MLOCK(2) Linux Programmer's Manual MLOCK(2)
mlock - disable paging for some parts of memory
int mlock(const void *addr, size_t len);
mlock disables paging for the memory in the range starting at addr with
length len bytes. All pages which contain a part of the specified mem-
ory range are guaranteed be resident in RAM when the mlock system call
returns successfully and they are guaranteed to stay in RAM until the
pages are unlocked by munlock or munlockall, until the pages are
unmapped via munmap, or until the process terminates or starts another
program with exec. Child processes do not inherit page locks across a
Memory locking has two main applications: real-time algorithms and
high-security data processing. Real-time applications require determin-
istic timing, and, like scheduling, paging is one major cause of unex-
pected program execution delays. Real-time applications will usually
also switch to a real-time scheduler with sched_setscheduler. Crypto-
graphic security software often handles critical bytes like passwords
or secret keys as data structures. As a result of paging, these secrets
could be transfered onto a persistent swap store medium, where they
might be accessible to the enemy long after the security software has
erased the secrets in RAM and terminated.
Memory locks do not stack, i.e., pages which have been locked several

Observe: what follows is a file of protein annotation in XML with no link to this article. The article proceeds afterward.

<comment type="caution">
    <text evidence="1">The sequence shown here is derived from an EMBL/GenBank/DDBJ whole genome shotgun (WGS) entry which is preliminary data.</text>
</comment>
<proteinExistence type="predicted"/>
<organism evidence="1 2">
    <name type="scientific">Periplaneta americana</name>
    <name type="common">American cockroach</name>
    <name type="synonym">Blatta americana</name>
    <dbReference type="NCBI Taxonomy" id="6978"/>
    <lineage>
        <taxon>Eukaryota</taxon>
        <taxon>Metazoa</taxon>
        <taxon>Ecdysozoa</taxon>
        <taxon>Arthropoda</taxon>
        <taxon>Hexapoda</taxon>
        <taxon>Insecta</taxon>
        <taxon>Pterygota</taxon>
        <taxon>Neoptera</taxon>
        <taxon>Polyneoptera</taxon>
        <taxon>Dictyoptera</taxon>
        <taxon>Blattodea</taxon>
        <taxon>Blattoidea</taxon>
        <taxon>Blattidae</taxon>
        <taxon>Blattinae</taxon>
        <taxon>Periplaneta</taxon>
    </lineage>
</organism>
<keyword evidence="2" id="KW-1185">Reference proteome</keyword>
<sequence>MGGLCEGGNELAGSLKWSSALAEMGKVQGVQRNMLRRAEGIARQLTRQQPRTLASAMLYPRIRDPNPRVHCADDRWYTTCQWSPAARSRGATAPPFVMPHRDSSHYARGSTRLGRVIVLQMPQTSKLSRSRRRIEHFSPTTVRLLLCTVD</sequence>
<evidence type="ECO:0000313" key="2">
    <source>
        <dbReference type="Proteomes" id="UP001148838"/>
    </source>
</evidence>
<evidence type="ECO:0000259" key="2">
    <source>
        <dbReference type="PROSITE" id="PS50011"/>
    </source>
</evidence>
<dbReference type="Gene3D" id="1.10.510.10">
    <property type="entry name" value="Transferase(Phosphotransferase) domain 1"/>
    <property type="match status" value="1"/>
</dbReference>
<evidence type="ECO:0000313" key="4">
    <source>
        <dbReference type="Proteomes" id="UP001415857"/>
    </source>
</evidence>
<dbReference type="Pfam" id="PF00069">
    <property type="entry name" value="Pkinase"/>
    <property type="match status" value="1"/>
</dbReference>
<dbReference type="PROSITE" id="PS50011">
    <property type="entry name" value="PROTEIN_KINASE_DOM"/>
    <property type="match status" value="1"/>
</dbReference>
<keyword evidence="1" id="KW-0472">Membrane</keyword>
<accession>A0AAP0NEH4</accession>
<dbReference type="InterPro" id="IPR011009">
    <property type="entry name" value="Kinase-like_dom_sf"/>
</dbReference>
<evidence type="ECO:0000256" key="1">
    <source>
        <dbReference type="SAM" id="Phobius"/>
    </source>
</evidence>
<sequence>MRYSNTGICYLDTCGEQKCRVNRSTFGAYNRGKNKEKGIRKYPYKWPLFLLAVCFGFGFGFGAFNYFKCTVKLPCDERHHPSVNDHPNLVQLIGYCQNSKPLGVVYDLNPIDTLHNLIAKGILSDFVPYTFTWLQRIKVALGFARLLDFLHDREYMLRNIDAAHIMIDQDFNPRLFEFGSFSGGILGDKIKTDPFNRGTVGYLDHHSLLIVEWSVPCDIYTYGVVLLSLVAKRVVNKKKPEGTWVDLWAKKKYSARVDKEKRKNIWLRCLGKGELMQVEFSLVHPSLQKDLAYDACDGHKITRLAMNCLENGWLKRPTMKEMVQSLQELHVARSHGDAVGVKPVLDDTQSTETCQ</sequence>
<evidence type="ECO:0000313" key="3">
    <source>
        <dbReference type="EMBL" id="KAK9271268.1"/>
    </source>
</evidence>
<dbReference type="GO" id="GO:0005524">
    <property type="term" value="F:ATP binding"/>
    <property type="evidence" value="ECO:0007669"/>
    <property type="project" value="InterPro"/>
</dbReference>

times by calls to mlock or mlockall will be unlocked by a single call
to munlock for the corresponding range or by munlockall. Pages which
are mapped to several locations or by several processes stay locked
into RAM as long as they are locked at least at one location or by at
least one process.
On POSIX systems on which mlock and munlock are available, _POSIX_MEM-
LOCK_RANGE is defined in <unistd.h> and the value PAGESIZE from <lim-
its.h> indicates the number of bytes per page.
With the Linux system call, addr is automatically rounded down to the
nearest page boundary. However, POSIX 1003.1-2001 allows an implemen-
tation to require that addr is page aligned, so portable applications
should ensure this.
On success, mlock returns zero. On error, -1 is returned, errno is set
appropriately, and no changes are made to any locks in the address
space of the process.
ENOMEM Some of the specified address range does not correspond to
mapped pages in the address space of the process or the process
tried to exceed the maximum number of allowed locked pages.
EPERM The calling process does not have appropriate privileges. Only
root processes are allowed to lock pages.
EINVAL len was not a positive number.
POSIX.1b, SVr4. SVr4 documents an additional EAGAIN error code.
mlockall(2), munlock(2), munlockall(2), munmap(2), setrlimit(2)
Linux 1.3.43 1995-11-26 MLOCK(2)